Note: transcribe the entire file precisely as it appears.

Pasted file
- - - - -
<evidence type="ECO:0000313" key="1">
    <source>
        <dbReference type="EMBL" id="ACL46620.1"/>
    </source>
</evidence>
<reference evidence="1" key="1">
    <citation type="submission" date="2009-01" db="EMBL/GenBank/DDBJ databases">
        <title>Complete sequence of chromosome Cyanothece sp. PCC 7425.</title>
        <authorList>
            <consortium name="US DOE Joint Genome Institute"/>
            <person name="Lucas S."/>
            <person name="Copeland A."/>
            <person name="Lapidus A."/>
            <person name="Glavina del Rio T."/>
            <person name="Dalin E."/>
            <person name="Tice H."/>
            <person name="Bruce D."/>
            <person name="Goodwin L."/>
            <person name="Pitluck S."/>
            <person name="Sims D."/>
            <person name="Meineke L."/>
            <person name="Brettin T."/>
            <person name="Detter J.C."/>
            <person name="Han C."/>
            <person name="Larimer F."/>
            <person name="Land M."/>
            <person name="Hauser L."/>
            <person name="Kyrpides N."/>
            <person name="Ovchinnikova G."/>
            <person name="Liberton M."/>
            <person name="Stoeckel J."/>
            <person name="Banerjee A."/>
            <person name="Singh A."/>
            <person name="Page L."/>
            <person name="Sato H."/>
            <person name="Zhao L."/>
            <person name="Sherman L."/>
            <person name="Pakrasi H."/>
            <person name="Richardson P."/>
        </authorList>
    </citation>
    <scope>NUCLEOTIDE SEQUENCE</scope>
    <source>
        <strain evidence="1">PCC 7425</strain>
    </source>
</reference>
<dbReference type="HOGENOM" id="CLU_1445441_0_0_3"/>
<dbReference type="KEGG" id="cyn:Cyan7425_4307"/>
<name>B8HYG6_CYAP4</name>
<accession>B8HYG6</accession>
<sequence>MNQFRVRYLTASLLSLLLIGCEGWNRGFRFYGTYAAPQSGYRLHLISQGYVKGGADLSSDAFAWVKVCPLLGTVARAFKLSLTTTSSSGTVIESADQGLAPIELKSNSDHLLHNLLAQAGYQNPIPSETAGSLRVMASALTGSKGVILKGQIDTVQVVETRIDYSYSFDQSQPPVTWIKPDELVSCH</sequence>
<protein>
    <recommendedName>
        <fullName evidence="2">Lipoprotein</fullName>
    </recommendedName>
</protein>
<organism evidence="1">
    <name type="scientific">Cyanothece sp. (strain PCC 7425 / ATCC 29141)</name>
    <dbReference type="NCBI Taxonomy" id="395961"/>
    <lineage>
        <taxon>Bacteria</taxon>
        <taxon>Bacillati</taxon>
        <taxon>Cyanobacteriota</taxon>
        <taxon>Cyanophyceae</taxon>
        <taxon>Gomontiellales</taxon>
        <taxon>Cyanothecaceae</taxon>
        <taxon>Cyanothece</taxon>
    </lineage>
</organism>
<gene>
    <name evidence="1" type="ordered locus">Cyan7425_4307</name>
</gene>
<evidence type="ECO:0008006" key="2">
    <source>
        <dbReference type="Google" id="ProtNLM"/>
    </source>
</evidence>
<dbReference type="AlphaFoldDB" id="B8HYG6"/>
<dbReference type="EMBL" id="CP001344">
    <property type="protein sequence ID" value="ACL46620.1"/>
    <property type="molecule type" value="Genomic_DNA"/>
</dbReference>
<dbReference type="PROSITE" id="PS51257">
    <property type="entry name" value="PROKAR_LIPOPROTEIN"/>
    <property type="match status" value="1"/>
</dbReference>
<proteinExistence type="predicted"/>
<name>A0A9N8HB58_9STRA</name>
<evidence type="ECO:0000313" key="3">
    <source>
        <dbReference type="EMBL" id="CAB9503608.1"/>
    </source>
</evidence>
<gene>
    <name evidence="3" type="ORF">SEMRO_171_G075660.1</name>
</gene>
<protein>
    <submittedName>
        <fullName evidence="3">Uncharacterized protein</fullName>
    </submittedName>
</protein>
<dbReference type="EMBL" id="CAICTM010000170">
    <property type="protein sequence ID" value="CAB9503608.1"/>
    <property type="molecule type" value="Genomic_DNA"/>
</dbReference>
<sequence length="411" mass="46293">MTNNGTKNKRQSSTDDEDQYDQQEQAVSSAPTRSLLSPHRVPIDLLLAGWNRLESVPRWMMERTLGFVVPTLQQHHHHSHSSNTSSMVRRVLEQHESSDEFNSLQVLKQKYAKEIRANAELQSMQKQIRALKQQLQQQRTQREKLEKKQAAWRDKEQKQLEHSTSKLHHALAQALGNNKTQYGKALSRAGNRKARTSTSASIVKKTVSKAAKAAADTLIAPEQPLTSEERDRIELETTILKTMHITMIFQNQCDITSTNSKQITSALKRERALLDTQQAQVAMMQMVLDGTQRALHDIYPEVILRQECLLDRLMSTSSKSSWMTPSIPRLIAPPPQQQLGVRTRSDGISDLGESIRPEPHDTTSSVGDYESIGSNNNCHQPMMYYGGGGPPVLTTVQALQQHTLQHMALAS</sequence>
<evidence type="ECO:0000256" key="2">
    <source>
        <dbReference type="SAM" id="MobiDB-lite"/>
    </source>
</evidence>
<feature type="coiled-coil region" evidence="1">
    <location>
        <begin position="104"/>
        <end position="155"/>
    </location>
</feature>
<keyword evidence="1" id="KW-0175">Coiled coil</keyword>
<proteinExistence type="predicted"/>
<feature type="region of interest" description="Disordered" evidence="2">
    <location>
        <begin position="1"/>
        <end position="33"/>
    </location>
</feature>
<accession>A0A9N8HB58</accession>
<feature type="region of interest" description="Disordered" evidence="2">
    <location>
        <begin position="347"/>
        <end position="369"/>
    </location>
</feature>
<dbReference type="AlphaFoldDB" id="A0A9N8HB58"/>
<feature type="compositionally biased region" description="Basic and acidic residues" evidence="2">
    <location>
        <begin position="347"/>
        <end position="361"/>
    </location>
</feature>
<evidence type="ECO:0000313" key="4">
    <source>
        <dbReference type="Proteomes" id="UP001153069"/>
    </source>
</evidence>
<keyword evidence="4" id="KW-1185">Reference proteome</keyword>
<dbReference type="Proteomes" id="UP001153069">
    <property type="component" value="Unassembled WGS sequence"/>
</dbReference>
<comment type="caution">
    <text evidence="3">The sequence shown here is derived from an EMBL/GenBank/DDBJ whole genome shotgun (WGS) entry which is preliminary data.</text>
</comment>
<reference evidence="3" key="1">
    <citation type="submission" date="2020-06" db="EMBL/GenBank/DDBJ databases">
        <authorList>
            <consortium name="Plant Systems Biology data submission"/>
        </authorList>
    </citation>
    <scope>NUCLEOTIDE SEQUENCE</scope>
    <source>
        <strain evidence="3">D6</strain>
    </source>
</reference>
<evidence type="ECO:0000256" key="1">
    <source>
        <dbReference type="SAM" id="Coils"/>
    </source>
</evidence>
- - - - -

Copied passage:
<evidence type="ECO:0000313" key="1">
    <source>
        <dbReference type="EMBL" id="ACL46620.1"/>
    </source>
</evidence>
<reference evidence="1" key="1">
    <citation type="submission" date="2009-01" db="EMBL/GenBank/DDBJ databases">
        <title>Complete sequence of chromosome Cyanothece sp. PCC 7425.</title>
        <authorList>
            <consortium name="US DOE Joint Genome Institute"/>
            <person name="Lucas S."/>
            <person name="Copeland A."/>
            <person name="Lapidus A."/>
            <person name="Glavina del Rio T."/>
            <person name="Dalin E."/>
            <person name="Tice H."/>
            <person name="Bruce D."/>
            <person name="Goodwin L."/>
            <person name="Pitluck S."/>
            <person name="Sims D."/>
            <person name="Meineke L."/>
            <person name="Brettin T."/>
            <person name="Detter J.C."/>
            <person name="Han C."/>
            <person name="Larimer F."/>
            <person name="Land M."/>
            <person name="Hauser L."/>
            <person name="Kyrpides N."/>
            <person name="Ovchinnikova G."/>
            <person name="Liberton M."/>
            <person name="Stoeckel J."/>
            <person name="Banerjee A."/>
            <person name="Singh A."/>
            <person name="Page L."/>
            <person name="Sato H."/>
            <person name="Zhao L."/>
            <person name="Sherman L."/>
            <person name="Pakrasi H."/>
            <person name="Richardson P."/>
        </authorList>
    </citation>
    <scope>NUCLEOTIDE SEQUENCE</scope>
    <source>
        <strain evidence="1">PCC 7425</strain>
    </source>
</reference>
<dbReference type="HOGENOM" id="CLU_1445441_0_0_3"/>
<dbReference type="KEGG" id="cyn:Cyan7425_4307"/>
<name>B8HYG6_CYAP4</name>
<accession>B8HYG6</accession>
<sequence>MNQFRVRYLTASLLSLLLIGCEGWNRGFRFYGTYAAPQSGYRLHLISQGYVKGGADLSSDAFAWVKVCPLLGTVARAFKLSLTTTSSSGTVIESADQGLAPIELKSNSDHLLHNLLAQAGYQNPIPSETAGSLRVMASALTGSKGVILKGQIDTVQVVETRIDYSYSFDQSQPPVTWIKPDELVSCH</sequence>
<protein>
    <recommendedName>
        <fullName evidence="2">Lipoprotein</fullName>
    </recommendedName>
</protein>
<organism evidence="1">
    <name type="scientific">Cyanothece sp. (strain PCC 7425 / ATCC 29141)</name>
    <dbReference type="NCBI Taxonomy" id="395961"/>
    <lineage>
        <taxon>Bacteria</taxon>
        <taxon>Bacillati</taxon>
        <taxon>Cyanobacteriota</taxon>
        <taxon>Cyanophyceae</taxon>
        <taxon>Gomontiellales</taxon>
        <taxon>Cyanothecaceae</taxon>
        <taxon>Cyanothece</taxon>
    </lineage>
</organism>
<gene>
    <name evidence="1" type="ordered locus">Cyan7425_4307</name>
</gene>
<evidence type="ECO:0008006" key="2">
    <source>
        <dbReference type="Google" id="ProtNLM"/>
    </source>
</evidence>
<dbReference type="AlphaFoldDB" id="B8HYG6"/>
<dbReference type="EMBL" id="CP001344">
    <property type="protein sequence ID" value="ACL46620.1"/>
    <property type="molecule type" value="Genomic_DNA"/>
</dbReference>
<dbReference type="PROSITE" id="PS51257">
    <property type="entry name" value="PROKAR_LIPOPROTEIN"/>
    <property type="match status" value="1"/>
</dbReference>
<proteinExistence type="predicted"/>
<name>A0A9N8HB58_9STRA</name>
<evidence type="ECO:0000313" key="3">
    <source>
        <dbReference type="EMBL" id="CAB9503608.1"/>
    </source>
</evidence>
<gene>
    <name evidence="3" type="ORF">SEMRO_171_G075660.1</name>
</gene>
<protein>
    <submittedName>
        <fullName evidence="3">Uncharacterized protein</fullName>
    </submittedName>
</protein>
<dbReference type="EMBL" id="CAICTM010000170">
    <property type="protein sequence ID" value="CAB9503608.1"/>
    <property type="molecule type" value="Genomic_DNA"/>
</dbReference>
<sequence length="411" mass="46293">MTNNGTKNKRQSSTDDEDQYDQQEQAVSSAPTRSLLSPHRVPIDLLLAGWNRLESVPRWMMERTLGFVVPTLQQHHHHSHSSNTSSMVRRVLEQHESSDEFNSLQVLKQKYAKEIRANAELQSMQKQIRALKQQLQQQRTQREKLEKKQAAWRDKEQKQLEHSTSKLHHALAQALGNNKTQYGKALSRAGNRKARTSTSASIVKKTVSKAAKAAADTLIAPEQPLTSEERDRIELETTILKTMHITMIFQNQCDITSTNSKQITSALKRERALLDTQQAQVAMMQMVLDGTQRALHDIYPEVILRQECLLDRLMSTSSKSSWMTPSIPRLIAPPPQQQLGVRTRSDGISDLGESIRPEPHDTTSSVGDYESIGSNNNCHQPMMYYGGGGPPVLTTVQALQQHTLQHMALAS</sequence>
<evidence type="ECO:0000256" key="2">
    <source>
        <dbReference type="SAM" id="MobiDB-lite"/>
    </source>
</evidence>
<feature type="coiled-coil region" evidence="1">
    <location>
        <begin position="104"/>
        <end position="155"/>
    </location>
</feature>
<keyword evidence="1" id="KW-0175">Coiled coil</keyword>
<proteinExistence type="predicted"/>
<feature type="region of interest" description="Disordered" evidence="2">
    <location>
        <begin position="1"/>
        <end position="33"/>
    </location>
</feature>
<accession>A0A9N8HB58</accession>
<feature type="region of interest" description="Disordered" evidence="2">
    <location>
        <begin position="347"/>
        <end position="369"/>
    </location>
</feature>
<dbReference type="AlphaFoldDB" id="A0A9N8HB58"/>
<feature type="compositionally biased region" description="Basic and acidic residues" evidence="2">
    <location>
        <begin position="347"/>
        <end position="361"/>
    </location>
</feature>
<evidence type="ECO:0000313" key="4">
    <source>
        <dbReference type="Proteomes" id="UP001153069"/>
    </source>
</evidence>
<keyword evidence="4" id="KW-1185">Reference proteome</keyword>
<dbReference type="Proteomes" id="UP001153069">
    <property type="component" value="Unassembled WGS sequence"/>
</dbReference>
<comment type="caution">
    <text evidence="3">The sequence shown here is derived from an EMBL/GenBank/DDBJ whole genome shotgun (WGS) entry which is preliminary data.</text>
</comment>
<reference evidence="3" key="1">
    <citation type="submission" date="2020-06" db="EMBL/GenBank/DDBJ databases">
        <authorList>
            <consortium name="Plant Systems Biology data submission"/>
        </authorList>
    </citation>
    <scope>NUCLEOTIDE SEQUENCE</scope>
    <source>
        <strain evidence="3">D6</strain>
    </source>
</reference>
<evidence type="ECO:0000256" key="1">
    <source>
        <dbReference type="SAM" id="Coils"/>
    </source>
</evidence>